Early or late-life treatment with acarbose or rapamycin improves physical performance and affects cardiac structure in aging mice

J Gerontol A Biol Sci Med Sci. 2022 Nov 7;glac221. doi: 10.1093/gerona/glac221. Online ahead of print.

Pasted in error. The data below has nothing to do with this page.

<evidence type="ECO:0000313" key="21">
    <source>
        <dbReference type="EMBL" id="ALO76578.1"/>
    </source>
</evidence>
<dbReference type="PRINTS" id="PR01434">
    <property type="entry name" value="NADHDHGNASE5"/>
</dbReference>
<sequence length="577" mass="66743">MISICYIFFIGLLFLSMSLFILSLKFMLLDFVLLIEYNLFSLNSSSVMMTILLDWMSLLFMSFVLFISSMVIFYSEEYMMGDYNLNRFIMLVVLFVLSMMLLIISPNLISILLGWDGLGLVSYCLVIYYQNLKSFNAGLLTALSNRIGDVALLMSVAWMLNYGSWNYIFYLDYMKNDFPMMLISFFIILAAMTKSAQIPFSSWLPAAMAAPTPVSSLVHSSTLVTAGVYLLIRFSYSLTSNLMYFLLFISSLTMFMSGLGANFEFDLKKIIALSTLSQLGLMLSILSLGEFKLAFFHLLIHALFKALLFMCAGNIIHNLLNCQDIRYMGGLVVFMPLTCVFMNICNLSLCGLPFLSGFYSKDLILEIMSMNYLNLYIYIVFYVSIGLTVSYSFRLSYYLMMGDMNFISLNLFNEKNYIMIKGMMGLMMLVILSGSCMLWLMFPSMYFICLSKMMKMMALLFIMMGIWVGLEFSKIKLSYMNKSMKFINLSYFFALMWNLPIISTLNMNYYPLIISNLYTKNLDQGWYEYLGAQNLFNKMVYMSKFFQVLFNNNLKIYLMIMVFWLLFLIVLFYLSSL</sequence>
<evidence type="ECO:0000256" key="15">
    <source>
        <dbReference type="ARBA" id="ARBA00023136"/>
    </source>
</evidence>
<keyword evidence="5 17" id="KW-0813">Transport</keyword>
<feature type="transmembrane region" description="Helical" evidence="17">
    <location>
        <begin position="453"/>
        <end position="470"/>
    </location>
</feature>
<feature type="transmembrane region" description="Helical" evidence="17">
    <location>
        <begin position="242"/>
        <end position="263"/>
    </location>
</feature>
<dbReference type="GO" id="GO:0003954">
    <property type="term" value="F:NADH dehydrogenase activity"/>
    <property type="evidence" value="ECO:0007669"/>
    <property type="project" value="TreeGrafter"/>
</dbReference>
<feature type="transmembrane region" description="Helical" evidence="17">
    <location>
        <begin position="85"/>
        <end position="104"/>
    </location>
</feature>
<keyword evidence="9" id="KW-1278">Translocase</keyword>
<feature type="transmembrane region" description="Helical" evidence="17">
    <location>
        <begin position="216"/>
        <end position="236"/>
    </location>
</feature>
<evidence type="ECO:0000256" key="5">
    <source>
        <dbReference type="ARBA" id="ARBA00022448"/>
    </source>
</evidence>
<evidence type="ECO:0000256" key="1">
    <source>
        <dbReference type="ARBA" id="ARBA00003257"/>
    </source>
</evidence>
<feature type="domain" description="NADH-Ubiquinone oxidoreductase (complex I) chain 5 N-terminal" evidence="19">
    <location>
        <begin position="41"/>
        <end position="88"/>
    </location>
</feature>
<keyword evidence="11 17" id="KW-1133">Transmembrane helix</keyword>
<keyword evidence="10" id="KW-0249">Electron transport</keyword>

Pharmacological treatments can extend lifespan in mice. For optimal translation in humans, treatments should improve health during aging, and demonstrate efficacy when started later in life. Acarbose (ACA) and Rapamycin (RAP) extend lifespan in mice when treatment is started early or later in life. Both drugs can also improve some indices of healthy aging, although there has been little systematic study of whether health benefits accrue differently depending on the age at which treatment is started. Here we compare the effects of early (4 month) versus late (16 month) onset ACA or RAP treatment on physical function and cardiac structure in genetically heterogeneous aged mice. ACA or RAP treatment improve rotarod acceleration and endurance capacity compared to controls, with effects that are largely similar in mice starting treatment from early or late in life. Compared to controls, cardiac hypertrophy is reduced by ACA or RAP in both sexes regardless of age treatment onset. ACA has a greater effect on the cardiac lipidome than RAP, and effects of early life treatment are recapitulated by late life treatment. These results indicate that late life treatment with these drugs provide at least some of the benefits of life long treatment, although some of the benefits occur only in males, which could lead to sex differences in health outcomes later in life.